Assessing coastal defence schemes
Sheringham is a seaside town in Norfolk, England, west of Cromer with a population of 7,143. On the coast the wind blows the waves from a north east direction. This is direction of the cold northern seas and oceans, e.g the Norwegian sea and the arctic ocean. Such strong waves carry large amounts of energy, and easily erode away the soft boulder clays of the coastline. The cliffs of Sheringham are made of soft sandy material deposited during the Ice Agea and therefore are vulnerable to erosion. Sheringhams beaches not only suffer from coastal erosion and different types of weathering but also from long shore drift. Longshore drift is a process that moves sediment from the beach up a coastline.

There is evidence of cliff slumping along the Sheringham coastline caused by powerful destructive waves

The coastal protection on the Sheringham coastline includes seawalls and groynes. The storm surge of 1953 damaged Sheringham’s wooden sea defences so they were then reconstructed. In front of the sea wall are groynes, armoured at their bases with large blocks of natural rock, which prevent long shore drift. There are numerous drains along the frontage. To the east towards West Runton the seawall ends just below Beeston Bump. From there a timber revetment and groyne system, designed and constructed in 1976, runs eastwards for 2 km (just over a mile) to West Runton Gap. In the latest coastal protection scheme, there was the repair and renovation of 900 meters of the existing sea walls and the placing of large rock armour stone in front of them to act as


buttresses and to absorb the energy of the breaking waves. This Stage of the project was completed in 1995 at a cost of £3.4 Million. The second stage works involved a lot of work on the groyne system at Sheringham. All five of the old timber groynes at the west end from the Lifeboat Station to the Admiralty Slip were renewed or replaced with new timber groynes and an extra groyne was built. These sea walls and groynes have been recently reconstructed or build and sea walls have a typical life span of 50-75 years and groynes up to 40 years. This shows that they are still in good shape and can continue to protect the coast. However tourism is high in Sheringham so the groynes may be damaged a lot more so may last a shorter time than expected. Sea walls aren’t very attractive so they have large visual impact on the environment which may in turn affect the tourist industry as people wouldn’t visit coasts that are unattracti ve. Sheringham: SEA WALLS Negative evaluation factor Vulnerable to erosion Vulnerable to overtopping Ugly (poor aesthetic value) Poor access to beach High risk safety hazard to general public Short life span. High maintenance costs High levels of disturbance caused to local people during construction Disturbs natural coastal processes and habitats Total value:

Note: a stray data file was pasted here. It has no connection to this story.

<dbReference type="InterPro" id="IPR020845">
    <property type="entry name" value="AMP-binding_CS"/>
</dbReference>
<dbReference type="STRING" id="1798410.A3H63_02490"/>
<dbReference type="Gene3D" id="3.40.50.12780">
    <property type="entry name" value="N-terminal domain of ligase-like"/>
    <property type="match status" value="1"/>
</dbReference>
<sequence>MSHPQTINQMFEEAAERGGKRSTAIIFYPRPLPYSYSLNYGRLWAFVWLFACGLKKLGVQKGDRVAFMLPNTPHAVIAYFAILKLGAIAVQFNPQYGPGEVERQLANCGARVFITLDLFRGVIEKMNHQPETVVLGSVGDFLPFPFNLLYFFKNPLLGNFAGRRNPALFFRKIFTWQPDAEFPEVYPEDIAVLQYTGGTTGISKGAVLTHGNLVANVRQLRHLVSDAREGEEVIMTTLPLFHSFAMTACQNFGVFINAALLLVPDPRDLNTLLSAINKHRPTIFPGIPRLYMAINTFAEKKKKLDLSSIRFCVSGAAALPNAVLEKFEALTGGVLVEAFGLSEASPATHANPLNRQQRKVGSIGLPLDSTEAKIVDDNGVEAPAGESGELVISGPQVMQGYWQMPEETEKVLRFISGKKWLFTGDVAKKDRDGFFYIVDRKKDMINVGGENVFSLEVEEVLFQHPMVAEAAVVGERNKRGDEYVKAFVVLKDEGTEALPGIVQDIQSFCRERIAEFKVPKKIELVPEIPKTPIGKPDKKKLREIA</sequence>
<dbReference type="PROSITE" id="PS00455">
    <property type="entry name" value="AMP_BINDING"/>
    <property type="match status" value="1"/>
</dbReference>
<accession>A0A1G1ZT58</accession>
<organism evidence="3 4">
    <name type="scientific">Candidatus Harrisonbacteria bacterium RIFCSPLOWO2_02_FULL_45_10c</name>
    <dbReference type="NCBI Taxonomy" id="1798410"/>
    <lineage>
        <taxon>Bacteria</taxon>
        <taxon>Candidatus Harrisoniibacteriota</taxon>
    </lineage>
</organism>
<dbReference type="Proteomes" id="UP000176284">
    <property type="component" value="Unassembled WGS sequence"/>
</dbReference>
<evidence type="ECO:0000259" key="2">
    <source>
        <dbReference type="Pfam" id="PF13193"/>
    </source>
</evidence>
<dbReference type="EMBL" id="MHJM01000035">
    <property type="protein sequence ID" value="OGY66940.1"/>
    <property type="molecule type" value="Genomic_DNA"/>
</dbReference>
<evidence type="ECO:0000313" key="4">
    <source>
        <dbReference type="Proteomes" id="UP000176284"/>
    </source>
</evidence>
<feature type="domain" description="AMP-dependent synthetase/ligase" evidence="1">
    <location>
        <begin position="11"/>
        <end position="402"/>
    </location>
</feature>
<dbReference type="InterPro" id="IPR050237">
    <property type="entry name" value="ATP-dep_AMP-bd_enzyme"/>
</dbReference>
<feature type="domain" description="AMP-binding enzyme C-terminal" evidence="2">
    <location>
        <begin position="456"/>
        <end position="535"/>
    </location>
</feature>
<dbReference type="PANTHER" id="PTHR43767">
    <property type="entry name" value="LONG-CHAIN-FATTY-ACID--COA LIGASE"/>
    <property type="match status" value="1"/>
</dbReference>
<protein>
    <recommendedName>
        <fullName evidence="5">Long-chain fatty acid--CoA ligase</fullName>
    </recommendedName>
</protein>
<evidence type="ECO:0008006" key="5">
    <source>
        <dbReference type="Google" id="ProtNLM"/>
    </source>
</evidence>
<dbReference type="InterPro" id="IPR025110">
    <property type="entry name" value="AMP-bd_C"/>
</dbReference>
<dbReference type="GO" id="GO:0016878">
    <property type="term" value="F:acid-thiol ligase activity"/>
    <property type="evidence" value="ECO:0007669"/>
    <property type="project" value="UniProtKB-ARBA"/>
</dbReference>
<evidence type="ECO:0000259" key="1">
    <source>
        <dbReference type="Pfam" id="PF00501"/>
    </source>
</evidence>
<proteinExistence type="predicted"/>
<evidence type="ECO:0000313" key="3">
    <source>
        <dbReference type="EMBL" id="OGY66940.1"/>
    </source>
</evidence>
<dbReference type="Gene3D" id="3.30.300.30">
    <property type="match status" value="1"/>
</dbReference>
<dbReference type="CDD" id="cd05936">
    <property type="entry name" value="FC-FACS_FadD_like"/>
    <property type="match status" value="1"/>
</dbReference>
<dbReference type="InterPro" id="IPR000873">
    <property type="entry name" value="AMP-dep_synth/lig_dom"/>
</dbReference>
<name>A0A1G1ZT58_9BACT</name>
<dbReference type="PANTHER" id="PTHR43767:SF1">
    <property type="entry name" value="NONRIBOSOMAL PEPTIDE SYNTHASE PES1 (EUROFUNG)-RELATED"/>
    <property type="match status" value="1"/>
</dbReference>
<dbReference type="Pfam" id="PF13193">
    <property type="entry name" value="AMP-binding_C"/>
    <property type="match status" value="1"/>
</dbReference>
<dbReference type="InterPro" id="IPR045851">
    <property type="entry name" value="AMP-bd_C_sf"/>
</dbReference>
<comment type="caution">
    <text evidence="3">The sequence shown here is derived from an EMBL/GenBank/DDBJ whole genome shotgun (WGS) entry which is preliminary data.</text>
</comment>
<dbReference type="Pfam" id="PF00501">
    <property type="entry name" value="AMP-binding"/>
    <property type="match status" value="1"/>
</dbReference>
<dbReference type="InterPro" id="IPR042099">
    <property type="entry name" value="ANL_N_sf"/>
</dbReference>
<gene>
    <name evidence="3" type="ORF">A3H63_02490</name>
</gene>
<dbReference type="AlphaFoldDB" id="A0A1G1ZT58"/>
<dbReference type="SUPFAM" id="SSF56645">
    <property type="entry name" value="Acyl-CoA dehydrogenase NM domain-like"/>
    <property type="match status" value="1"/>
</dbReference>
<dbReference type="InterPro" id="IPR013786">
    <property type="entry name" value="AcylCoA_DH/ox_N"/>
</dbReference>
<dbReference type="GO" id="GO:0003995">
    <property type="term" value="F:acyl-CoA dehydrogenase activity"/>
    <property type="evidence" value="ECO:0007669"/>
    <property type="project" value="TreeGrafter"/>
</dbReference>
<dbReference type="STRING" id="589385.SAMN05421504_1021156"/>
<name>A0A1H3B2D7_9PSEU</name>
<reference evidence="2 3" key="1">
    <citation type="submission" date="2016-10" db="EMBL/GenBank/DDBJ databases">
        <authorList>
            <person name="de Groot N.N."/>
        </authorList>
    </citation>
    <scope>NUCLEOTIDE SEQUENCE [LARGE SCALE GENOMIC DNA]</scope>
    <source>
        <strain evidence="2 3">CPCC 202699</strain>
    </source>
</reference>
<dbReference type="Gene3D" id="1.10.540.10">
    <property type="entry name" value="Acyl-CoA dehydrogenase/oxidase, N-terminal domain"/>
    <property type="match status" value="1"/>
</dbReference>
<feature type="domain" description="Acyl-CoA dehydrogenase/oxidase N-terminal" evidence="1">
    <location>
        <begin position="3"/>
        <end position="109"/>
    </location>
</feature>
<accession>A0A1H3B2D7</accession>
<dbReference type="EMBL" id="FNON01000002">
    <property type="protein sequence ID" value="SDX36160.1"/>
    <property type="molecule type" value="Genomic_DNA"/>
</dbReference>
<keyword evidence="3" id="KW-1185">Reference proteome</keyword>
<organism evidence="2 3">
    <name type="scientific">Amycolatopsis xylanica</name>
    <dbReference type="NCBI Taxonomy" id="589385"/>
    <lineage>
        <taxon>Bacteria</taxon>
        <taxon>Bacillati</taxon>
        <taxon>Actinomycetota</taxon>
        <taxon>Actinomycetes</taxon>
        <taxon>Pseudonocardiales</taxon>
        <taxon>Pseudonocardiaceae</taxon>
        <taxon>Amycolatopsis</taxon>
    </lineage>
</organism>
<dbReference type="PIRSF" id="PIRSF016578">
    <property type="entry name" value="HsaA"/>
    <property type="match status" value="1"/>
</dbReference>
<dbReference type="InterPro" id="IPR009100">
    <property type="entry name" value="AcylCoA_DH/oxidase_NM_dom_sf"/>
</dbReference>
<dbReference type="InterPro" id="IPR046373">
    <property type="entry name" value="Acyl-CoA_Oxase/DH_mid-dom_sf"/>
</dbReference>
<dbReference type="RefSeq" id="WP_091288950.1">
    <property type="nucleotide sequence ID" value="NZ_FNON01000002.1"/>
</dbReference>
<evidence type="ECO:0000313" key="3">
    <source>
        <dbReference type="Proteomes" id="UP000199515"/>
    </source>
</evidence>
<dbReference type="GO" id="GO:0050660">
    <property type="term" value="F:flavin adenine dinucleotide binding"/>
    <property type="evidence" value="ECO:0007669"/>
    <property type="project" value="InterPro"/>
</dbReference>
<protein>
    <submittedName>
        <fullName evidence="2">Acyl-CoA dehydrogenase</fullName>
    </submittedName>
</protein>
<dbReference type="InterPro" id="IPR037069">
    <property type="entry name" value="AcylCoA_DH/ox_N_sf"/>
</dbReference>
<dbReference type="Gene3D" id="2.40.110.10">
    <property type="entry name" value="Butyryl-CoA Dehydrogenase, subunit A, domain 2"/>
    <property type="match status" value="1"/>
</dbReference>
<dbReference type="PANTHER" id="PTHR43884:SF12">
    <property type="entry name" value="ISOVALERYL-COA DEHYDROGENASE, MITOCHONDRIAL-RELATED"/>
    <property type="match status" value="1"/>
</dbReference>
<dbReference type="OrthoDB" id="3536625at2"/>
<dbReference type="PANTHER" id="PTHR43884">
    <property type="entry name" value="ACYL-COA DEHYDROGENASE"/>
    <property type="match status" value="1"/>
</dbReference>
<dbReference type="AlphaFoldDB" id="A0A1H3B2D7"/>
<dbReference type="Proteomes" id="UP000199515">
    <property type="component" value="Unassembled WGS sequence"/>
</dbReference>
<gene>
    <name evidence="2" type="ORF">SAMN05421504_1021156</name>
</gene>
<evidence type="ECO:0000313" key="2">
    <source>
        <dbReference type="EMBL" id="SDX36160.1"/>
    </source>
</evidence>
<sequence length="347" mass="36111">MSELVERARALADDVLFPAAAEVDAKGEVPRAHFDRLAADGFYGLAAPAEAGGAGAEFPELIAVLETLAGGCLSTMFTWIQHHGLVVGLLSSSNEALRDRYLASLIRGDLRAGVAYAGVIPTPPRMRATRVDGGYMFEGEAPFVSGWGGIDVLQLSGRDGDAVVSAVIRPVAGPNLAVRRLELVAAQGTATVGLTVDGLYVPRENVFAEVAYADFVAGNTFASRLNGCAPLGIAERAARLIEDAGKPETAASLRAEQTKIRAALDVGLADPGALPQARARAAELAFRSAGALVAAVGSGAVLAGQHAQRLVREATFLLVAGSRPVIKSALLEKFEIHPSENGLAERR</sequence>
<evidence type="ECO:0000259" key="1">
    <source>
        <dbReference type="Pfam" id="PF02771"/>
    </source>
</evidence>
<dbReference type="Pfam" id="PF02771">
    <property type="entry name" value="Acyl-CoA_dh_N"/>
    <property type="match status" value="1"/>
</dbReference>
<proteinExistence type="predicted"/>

-3 -2 -1


2 X

3 X

X X X X X X -1

Positive evaluation factor Effective protection against erosion Effective against overtopping Enhances natural environment Good provision made for access to beach No obvious safety risk to general public Good life expectancy/ low maintenance costs Low levels of disturbance caused to local people during construction Maintains natural coastal processes and habitats

Protection is being given to the highest value areas i.e. where cliffs have soft rock and are most vulnerable to erosion and transport of sediment along the coast. The shoreline protection in place – sea walls and groynes prevent the erosion of cliffs and land at the right areas. Protection Technique Concrete sea walls Groynes Approx cost £2500 per metre £20,000 each Total length used 1,800 (m) 5 used Total cost £4500000 £100,000 Typical lifespan 50-75 years 25-40

Overall I think groynes are more cost effective as they don’t cost that much and have quite a long life span. They are effective at preventing longshore drift along the coast. If these were not in place, sediment would be transported up the coast. Sea walls are also quite effective


and can last up to 75 years. Even though the initial cost is high, they are really effective at preventing coastal erosion. If they were not in place, many houses and buildings along the coast can be destroyed effecting people socially and economically as they would have to find a new place to live and have high insurance costs on their homes. The scheme is meant to stop coastal erosion and longshore dift. Effective management schemes have been put in place to prevent this and to slow down coastal erosion.

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